The project to renovate it began six years ago when Front Yard purchased the estate from the Berle family, who had run a boutique, wedding-oriented hotel there from 2002 to 2009. Eight neighbors appealed the 2015 approval of the resort by the Lenox Zoning Board of Appeals, but the Massachusetts Land Court eventually ruled in favor of the developer, Front Yard LLC. This past summer, Front Yard asked the Stockbridge Select Board for — and received — an extension of the permit which would have expired last month. Construction is expected to begin in the spring.

Meanwhile, the Boston Symphony Orchestra is developing a $33 million construction project at Tanglewood, a four-building complex that will house rehearsal and performance space for the Tanglewood Music Center as well as a new education venture known as the Tanglewood Learning Institute — the first weatherized, all-season structure at Tanglewood, which the BSO plans to make available for events beyond the summer months.

“We really are an amazing cultural center here, between the visual arts and handcrafted arts and crafts,” Kerswill said. “We’ve got music, dance, and theater with amazing summer-stock casts. On one hand, we have the feel of country living, but we have the convenience of Manhattan two hours away, Albany 45 minutes away, Boston two hours away, and all the culture in our immediate area. It’s remarkable. That’s why I’m here — the culture and the arts.”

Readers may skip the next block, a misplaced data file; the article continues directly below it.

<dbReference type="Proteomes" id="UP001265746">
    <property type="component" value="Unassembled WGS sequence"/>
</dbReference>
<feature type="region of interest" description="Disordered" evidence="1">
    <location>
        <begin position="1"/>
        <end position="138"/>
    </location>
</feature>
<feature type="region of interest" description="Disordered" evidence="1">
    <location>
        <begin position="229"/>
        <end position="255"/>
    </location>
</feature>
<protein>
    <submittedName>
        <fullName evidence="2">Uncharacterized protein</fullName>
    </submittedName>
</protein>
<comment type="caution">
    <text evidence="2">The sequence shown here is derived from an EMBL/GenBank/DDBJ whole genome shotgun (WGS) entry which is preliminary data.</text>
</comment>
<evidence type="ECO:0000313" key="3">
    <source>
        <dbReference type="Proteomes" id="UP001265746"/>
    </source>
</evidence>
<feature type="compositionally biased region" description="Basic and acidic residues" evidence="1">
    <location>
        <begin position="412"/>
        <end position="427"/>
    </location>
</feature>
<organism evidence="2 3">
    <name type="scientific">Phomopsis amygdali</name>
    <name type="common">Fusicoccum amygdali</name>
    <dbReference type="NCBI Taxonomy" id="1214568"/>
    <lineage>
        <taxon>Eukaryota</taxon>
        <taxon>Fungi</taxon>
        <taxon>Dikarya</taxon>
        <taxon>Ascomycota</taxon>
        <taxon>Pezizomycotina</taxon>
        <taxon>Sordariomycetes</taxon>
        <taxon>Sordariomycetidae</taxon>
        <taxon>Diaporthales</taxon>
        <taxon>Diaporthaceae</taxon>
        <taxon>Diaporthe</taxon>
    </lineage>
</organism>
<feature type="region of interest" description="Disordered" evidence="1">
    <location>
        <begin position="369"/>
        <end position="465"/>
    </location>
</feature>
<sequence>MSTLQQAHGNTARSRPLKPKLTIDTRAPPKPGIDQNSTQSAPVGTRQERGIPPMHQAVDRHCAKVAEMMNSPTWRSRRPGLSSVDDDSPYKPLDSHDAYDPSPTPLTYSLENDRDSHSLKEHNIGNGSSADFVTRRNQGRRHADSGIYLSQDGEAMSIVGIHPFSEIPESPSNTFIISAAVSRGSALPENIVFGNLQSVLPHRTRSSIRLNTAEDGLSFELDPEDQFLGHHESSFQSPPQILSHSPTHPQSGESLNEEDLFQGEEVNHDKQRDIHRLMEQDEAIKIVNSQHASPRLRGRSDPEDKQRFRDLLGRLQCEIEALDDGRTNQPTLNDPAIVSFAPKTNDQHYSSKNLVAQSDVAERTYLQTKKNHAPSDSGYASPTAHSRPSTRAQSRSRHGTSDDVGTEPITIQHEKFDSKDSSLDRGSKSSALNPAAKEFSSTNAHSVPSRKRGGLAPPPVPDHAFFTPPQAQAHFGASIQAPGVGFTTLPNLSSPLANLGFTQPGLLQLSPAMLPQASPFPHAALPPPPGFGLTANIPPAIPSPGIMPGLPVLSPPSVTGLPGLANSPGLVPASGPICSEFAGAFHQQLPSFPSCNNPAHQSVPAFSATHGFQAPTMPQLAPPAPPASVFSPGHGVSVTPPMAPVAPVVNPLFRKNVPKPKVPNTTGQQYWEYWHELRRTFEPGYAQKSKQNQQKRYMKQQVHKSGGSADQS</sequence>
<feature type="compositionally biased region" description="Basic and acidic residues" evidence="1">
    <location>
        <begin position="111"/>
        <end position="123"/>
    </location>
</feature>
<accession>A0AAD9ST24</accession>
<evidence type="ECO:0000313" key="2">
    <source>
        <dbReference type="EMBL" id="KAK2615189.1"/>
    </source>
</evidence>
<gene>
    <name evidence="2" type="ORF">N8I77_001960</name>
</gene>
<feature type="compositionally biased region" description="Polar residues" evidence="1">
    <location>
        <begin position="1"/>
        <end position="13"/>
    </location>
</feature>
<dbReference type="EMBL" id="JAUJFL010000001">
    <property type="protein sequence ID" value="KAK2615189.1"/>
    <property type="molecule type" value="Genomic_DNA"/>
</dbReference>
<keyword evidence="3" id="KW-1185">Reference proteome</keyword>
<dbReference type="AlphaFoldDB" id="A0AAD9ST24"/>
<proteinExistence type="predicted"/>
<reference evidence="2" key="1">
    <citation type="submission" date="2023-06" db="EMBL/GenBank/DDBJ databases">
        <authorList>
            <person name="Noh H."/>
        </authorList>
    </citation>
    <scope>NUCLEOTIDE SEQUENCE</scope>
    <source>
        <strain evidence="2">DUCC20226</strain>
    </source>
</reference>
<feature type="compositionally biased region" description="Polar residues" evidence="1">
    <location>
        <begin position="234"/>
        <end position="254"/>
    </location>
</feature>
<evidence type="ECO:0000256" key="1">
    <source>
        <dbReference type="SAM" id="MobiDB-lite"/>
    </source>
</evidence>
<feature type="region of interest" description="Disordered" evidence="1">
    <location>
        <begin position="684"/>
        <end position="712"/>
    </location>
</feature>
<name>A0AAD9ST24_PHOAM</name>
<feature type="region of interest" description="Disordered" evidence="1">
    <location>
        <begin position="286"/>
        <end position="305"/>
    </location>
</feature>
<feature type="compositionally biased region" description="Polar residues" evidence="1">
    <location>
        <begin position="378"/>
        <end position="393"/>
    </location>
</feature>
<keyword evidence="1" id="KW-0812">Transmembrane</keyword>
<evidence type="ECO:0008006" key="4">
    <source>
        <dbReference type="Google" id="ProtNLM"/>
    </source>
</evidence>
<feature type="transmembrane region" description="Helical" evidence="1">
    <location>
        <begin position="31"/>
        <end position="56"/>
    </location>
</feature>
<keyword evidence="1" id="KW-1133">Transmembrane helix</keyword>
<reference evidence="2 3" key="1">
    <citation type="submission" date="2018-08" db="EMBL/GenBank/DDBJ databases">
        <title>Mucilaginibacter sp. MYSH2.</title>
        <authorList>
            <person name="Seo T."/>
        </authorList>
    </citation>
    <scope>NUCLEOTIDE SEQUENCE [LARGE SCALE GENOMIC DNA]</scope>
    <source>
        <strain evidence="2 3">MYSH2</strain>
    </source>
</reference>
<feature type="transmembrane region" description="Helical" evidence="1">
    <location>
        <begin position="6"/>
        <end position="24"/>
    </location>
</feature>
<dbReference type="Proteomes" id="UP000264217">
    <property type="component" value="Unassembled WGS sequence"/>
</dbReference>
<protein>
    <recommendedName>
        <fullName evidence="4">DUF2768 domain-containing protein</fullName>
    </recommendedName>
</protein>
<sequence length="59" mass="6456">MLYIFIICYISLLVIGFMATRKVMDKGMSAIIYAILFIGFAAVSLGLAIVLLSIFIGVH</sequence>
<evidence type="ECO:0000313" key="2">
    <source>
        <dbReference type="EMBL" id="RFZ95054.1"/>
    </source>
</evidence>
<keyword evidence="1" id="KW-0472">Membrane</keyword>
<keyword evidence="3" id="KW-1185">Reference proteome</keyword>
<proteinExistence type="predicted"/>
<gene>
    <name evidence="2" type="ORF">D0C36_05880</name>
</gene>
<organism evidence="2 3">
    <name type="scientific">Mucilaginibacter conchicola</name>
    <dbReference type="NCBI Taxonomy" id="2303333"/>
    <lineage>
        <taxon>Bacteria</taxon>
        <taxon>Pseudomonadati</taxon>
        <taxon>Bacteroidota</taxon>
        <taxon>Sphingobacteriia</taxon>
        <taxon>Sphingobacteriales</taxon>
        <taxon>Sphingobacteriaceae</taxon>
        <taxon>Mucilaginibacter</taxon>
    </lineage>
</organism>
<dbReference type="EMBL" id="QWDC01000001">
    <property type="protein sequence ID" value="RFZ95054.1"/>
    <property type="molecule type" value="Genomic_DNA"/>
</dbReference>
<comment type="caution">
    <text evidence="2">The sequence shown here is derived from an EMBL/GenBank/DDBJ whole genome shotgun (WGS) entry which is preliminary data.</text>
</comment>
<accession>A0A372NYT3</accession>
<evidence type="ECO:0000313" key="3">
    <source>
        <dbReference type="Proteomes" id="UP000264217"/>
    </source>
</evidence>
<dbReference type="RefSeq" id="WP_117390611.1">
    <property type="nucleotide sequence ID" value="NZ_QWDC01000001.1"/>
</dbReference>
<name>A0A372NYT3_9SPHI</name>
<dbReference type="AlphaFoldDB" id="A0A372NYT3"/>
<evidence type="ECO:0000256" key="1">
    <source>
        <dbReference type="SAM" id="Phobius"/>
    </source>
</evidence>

Community Ties

As chamber president, Kerswill leads a member base that’s smaller than most chambers, but “strong and loyal,” as she called it.

“We do some chamber-related functions to connect,” she said, “and we also have tri-town chamber mixers with people from Lenox and Lee, where we get together and share experiences in an informal setting over cocktails for a couple hours.”

Margaret Kerswill

Margaret Kerswill

“We really are an amazing cultural center here, between the visual arts and handcrafted arts and crafts. We’ve got music, dance, and theater with amazing summer-stock casts.”

The chamber also presents an annual event to honor members and businesses, alternating between an individual one year and a company the next. On top of that, it puts on two major events. One is the three-day Main Street at Christmas festival — slated this year for Nov. 30 through Dec. 2 — which brings thousands of people into town with activities for families and children, concerts, caroling at the Red Lion Inn, and self-guided house tours. On Sunday, Main Street closes down for several hours, antique cars are brought in, and the strip transforms into a scene straight out of a Norman Rockwell painting.

That follows a summer arts and crafts fair each August, a weekend-long event that always sells out its vendor capacity, she said. “There’s no entry fee for patrons, and people freely walk around and come and go as they please. That brings a lot of people to town, at a time when summer is winding down and there’s less traffic.”